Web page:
If you are browsing through this web site, chances are you have not heard of Endometriosis before. Endometriosis is pronounced EN-DOUGH-MEET-TRI-OH-SIS, but many sufferers and their families shorten the name to Endo. The following discusses Endometriosis.
Endo is a disease that affects 1 in 4 women. Surprised? So are most women when they are diagnosed with the disease. Many sufferers easily recall the shock when a doctor tells them that they have a chronic, lifetime disease with numerous symptoms with no cure.
One of the more interesting things about Endo is that it usually takes 5 to 8 years for a woman to be diagnosed with the disease! Most sufferers have been told that they are hypochondriacs, or worse, before they are finally diagnosed as the symptoms of Endo can be confused with many other illnesses. Diagnosis can only be successful when an operation called a laparoscopy is performed. There is no other way to diagnose Endometriosis.
Doctors also seem to be reluctant to offer any further advice for menstrual problems other than the Pill, so many women have the disease but go for years without being diagnosed. Diagnosis usually takes place when a doctor is informed enough to detect it or the patient is forceful enough to demand second, third, fourth, even fifth opinions.
So what is Endometriosis? Endometriosis occurs when the lining of the uterus appears in areas outside of the uterus. Hmmmmm, appears, you say? Well, doctors have many theories as to why it happens, but no definite answers.
Endo can either be microscopic cells that attach to any tissue or organs, or it can be small to large cysts that can eventually grow and burst inside a woman's body. Endo can also be represented as adhesions. Adhesions are very painful sticky masses that can virtually glue organs together. For some lucky people they can have microscopic cells, cysts and adhesions that return time after time.
The size and placement of Endo cells outside of the uterus generally have little bearing on the pain and discomfit. Some women just have the tiny little cells implanted in a few places but suffer from chronic pain every waking moment. Other women can have cysts and not even have a symptom that something is wrong.
The endo cells can appear anywhere within the body. There have been documented cases where endo has appeared on the lungs, in the knee, in the nose (which resulted in the sufferer having monthly nosebleeds!) but Endo mainly occurs in the area outside of the uterus, on any or all of the reproductive organs, the bowel, the outside uterus wall and the bladder.
The only way to currently treat the disease is a series of hormone treatments and repeated surgeries. The side-effects of some hormone treatments can be worse than the disease itself. It is a temporary measure only. Surgery can remove the cells, cysts and adhesions, but unfortunately Endo often returns, therefore the surgery option for most women is also a stopgap measure.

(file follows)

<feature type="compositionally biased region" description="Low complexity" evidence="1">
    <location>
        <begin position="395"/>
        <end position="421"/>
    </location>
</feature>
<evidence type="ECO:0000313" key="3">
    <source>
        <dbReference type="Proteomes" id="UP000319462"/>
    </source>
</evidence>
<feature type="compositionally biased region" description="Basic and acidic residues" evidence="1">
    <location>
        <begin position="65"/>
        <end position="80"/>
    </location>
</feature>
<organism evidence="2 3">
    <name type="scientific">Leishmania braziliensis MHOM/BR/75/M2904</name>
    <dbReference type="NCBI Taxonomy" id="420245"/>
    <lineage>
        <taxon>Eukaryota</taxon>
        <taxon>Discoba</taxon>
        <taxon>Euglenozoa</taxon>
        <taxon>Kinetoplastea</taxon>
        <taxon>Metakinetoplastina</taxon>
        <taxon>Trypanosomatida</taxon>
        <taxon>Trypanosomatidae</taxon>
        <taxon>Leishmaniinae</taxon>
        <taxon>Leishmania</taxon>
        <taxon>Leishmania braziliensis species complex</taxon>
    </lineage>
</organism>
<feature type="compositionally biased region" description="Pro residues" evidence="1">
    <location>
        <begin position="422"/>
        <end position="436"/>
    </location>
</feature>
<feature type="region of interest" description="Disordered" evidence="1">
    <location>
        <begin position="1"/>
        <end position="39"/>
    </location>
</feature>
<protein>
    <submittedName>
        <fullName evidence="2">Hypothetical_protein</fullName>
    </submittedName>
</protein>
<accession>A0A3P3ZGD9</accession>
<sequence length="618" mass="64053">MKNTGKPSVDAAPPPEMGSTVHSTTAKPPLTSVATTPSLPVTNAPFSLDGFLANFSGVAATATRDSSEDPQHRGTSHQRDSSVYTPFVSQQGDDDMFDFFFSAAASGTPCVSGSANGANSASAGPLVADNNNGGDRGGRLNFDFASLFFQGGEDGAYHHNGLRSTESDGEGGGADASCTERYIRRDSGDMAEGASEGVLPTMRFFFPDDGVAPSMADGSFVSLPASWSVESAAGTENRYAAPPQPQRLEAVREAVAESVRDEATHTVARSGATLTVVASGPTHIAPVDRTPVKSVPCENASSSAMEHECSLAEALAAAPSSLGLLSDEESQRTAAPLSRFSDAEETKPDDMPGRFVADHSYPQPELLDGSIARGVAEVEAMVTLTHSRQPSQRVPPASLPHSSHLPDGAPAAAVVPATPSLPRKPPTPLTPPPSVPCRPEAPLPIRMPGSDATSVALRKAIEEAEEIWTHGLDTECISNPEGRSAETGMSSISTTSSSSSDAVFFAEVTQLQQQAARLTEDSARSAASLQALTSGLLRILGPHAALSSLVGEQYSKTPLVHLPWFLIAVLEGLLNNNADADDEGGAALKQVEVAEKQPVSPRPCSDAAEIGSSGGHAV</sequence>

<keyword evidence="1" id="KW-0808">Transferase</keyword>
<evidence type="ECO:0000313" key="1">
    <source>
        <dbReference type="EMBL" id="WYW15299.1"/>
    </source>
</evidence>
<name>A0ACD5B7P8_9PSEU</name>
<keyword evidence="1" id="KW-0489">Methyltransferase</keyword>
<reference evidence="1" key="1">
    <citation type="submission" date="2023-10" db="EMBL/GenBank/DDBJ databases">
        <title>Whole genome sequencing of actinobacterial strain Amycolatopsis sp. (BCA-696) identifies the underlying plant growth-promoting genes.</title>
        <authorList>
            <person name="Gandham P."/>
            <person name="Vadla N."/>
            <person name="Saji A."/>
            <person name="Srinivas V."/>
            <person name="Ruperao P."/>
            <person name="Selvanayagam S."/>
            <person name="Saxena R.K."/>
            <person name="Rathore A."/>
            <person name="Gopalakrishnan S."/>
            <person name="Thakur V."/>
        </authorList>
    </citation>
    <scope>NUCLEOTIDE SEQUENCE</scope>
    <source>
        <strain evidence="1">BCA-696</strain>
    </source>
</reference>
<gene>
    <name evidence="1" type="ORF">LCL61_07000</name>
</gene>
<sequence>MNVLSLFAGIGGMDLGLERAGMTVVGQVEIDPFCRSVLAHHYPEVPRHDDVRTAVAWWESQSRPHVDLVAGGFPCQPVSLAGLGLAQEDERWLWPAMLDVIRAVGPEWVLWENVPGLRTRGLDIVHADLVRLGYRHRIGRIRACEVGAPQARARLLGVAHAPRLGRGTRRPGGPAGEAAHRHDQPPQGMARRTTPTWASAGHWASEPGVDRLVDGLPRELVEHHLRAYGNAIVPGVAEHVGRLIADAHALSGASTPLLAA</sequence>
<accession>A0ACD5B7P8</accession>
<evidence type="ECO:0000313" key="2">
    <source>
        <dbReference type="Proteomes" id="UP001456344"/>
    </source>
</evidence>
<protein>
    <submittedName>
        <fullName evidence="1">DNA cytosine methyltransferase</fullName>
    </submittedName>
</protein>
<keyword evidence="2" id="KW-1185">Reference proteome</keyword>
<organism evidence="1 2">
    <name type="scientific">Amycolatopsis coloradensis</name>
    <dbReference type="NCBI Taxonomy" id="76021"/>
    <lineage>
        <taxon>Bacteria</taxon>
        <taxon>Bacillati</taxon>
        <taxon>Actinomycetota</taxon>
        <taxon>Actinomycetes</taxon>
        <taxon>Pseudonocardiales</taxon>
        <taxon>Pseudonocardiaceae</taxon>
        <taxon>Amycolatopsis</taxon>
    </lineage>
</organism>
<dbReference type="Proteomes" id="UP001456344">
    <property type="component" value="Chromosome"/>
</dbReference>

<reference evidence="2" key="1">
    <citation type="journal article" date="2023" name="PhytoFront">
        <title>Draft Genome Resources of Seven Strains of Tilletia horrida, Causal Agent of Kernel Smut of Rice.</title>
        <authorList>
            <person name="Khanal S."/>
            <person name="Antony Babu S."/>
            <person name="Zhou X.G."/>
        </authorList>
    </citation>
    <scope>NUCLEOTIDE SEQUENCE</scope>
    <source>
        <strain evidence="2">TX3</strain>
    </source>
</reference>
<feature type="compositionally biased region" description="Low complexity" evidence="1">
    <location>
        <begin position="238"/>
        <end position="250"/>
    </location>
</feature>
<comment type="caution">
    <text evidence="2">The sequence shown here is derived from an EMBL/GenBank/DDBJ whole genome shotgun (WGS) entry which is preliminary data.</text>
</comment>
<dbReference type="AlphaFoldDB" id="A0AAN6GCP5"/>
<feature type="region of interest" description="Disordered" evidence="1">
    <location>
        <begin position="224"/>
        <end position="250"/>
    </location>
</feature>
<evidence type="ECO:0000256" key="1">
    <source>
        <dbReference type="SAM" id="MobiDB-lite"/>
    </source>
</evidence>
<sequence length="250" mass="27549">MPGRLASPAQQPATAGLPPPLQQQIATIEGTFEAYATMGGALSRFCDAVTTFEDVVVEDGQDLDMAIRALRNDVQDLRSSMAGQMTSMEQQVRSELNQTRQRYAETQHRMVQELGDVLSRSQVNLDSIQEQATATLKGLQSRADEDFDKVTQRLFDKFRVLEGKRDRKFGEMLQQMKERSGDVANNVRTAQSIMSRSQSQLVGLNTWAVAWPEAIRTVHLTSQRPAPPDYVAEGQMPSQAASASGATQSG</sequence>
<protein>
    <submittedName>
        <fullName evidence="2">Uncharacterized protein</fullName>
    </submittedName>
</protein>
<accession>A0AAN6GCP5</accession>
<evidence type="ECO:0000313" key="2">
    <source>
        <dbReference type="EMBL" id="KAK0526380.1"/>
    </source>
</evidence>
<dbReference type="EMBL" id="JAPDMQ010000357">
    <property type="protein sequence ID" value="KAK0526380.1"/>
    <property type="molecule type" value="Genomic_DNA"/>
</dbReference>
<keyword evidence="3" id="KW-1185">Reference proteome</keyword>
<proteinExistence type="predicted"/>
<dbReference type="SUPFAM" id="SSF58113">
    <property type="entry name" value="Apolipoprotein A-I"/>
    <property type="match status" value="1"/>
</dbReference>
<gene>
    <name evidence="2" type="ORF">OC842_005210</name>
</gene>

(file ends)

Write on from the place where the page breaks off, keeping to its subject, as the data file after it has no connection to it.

Endometriosis is not a simple case of having a few menstrual cramps and problems or having a low pain threshold. Endometriosis is not a 'visible' disease. Sufferers may look fine on the outside, but that is from years of training, years of pretending to feel well enough to continue through each and every day.
This disease affects all aspects of health and quality of life and with no cure in sight, many sufferers have to experiment with stronger painkillers and new hormone treatments to try and control the pain. Endo sufferers are forced to miss work, study and family commitments because they have:
- many symptoms that can be disguised as other illnesses such as chronic menstrual and ovulation cramping, bowel problems, painful sexual intercourse, lower back pain, nausea, headaches, fluid retention and many more
- less resistance to immune disorders such as glandular fever, influenza, hayfever, and asthma
- side effects from short-term and long-term medications
- reactions to hormone treatments
- repeated minor and major surgeries.
Just as with most diseases, there are many myths. Here are a few commonly known for Endometriosis.
MYTH: Pregnancy cures Endometriosis.
TRUTH: Pregnancy may reduce symptoms of Endometriosis and may make one feel like she is cured, but the symptoms will be back.
MYTH: You cannot conceive with Endometriosis.
TRUTH: Endometriosis can impair fertility, but many women conceive with various degrees of Endometriosis.
MYTH: Surgery cures Endometriosis.
TRUTH: Surgery may provide long-term elimination of symptoms, but it does not stop whatever is causing Endometriosis. Endometriosis and its symptoms return in about 20% of all cases. Surgery for Endometriosis does not enhance fertility.
MYTH: Lots of Endometriosis means lots of pain.
TRUTH: There is a correlation between the amount of Endometriosis and pain. But small amounts located at nerve endings results in crippling pain.
MYTH: A hysterectomy cures Endometriosis.
TRUTH: Women are misled to believe that after a hysterectomy their pain will go away. The disease could already have spread to the nonreproductive organs as well.
If you are interested in researching Endometriosis any further, please feel free to venture the following compiled collection of links.
If you are suffering from Endometriosis, they're on many places on the web where you may find support, such as the following:
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